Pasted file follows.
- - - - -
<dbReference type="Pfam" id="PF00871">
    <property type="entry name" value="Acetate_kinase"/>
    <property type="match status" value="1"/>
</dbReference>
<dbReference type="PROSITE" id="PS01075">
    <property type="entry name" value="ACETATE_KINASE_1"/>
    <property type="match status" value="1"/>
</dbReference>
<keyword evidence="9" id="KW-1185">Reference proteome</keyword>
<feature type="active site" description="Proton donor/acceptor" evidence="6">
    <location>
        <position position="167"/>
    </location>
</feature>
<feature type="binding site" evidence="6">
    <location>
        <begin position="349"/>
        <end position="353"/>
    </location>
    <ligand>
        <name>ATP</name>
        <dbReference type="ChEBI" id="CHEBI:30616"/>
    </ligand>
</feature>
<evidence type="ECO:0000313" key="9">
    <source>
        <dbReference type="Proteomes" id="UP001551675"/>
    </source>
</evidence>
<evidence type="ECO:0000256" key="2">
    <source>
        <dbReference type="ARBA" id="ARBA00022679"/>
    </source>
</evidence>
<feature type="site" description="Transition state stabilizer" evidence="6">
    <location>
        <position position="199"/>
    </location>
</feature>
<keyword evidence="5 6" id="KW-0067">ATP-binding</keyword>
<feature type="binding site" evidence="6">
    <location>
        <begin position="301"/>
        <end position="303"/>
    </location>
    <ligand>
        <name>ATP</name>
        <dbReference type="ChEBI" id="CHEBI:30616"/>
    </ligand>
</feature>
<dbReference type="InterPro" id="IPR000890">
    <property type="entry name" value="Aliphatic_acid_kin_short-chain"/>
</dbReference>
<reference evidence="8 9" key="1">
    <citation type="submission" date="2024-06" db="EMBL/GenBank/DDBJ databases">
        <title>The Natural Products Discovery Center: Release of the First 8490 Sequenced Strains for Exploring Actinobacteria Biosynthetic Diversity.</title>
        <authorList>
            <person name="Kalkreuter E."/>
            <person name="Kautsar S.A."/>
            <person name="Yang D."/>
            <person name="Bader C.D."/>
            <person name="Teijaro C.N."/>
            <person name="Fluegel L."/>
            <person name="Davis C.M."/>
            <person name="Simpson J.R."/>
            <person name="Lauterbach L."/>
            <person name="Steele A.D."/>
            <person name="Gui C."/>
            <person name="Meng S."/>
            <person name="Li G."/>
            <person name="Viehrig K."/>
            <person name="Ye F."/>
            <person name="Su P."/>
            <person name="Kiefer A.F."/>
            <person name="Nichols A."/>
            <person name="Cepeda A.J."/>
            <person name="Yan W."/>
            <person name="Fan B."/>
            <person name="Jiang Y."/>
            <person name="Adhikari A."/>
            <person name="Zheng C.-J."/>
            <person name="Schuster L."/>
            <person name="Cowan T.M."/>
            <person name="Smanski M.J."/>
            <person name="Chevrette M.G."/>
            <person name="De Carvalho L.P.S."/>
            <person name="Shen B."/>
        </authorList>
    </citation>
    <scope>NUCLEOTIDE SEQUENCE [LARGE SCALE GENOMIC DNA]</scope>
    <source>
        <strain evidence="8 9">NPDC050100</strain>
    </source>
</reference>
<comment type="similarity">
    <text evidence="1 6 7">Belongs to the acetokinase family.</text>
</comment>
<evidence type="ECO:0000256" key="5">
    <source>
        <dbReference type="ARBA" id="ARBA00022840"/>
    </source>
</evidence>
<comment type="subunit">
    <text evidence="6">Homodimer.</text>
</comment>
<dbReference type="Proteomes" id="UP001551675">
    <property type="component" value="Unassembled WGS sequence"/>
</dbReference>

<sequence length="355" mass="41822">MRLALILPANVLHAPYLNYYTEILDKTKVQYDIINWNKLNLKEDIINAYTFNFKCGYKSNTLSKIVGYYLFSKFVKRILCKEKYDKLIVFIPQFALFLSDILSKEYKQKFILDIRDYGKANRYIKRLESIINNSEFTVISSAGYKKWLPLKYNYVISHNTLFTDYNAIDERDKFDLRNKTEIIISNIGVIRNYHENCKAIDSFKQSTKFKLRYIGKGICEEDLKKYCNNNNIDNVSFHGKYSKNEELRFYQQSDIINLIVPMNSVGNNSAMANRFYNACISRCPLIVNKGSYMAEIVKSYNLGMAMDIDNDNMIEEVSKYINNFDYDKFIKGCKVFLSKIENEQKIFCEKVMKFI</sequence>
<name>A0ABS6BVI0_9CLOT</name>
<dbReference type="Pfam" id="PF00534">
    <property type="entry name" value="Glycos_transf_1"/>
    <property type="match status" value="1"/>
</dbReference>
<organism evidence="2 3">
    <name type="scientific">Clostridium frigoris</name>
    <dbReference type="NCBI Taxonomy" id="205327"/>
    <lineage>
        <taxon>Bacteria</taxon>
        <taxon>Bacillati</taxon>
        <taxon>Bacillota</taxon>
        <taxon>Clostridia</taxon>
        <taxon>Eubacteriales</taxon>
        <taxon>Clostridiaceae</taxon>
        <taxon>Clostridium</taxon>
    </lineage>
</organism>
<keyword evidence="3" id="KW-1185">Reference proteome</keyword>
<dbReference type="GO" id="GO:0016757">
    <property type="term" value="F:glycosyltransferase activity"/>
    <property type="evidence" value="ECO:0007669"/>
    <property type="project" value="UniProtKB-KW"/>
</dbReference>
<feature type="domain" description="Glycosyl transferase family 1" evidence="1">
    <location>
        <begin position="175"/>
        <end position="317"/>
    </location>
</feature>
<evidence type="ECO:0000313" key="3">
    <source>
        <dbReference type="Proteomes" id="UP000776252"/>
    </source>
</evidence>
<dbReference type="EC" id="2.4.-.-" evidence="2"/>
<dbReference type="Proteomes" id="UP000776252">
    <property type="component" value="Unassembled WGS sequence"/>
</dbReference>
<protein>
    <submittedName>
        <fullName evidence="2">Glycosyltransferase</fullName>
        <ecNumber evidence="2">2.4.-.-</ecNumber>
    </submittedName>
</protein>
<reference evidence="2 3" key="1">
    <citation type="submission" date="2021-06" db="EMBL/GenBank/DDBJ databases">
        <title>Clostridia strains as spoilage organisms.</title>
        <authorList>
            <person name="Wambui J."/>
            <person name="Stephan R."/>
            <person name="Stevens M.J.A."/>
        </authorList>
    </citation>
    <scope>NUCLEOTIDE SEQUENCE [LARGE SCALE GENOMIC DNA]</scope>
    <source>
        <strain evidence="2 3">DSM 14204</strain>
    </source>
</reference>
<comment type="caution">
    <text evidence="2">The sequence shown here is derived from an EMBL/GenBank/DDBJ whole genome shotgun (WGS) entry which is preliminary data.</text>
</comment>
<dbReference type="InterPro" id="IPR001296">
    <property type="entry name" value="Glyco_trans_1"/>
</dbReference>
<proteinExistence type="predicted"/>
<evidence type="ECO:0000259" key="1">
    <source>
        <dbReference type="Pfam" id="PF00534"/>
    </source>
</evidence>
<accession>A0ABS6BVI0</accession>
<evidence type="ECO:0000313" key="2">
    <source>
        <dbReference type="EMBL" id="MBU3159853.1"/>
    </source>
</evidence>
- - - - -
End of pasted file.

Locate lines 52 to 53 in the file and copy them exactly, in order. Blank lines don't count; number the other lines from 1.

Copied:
    <property type="entry name" value="Aliphatic_acid_kin_short-chain"/>
</dbReference>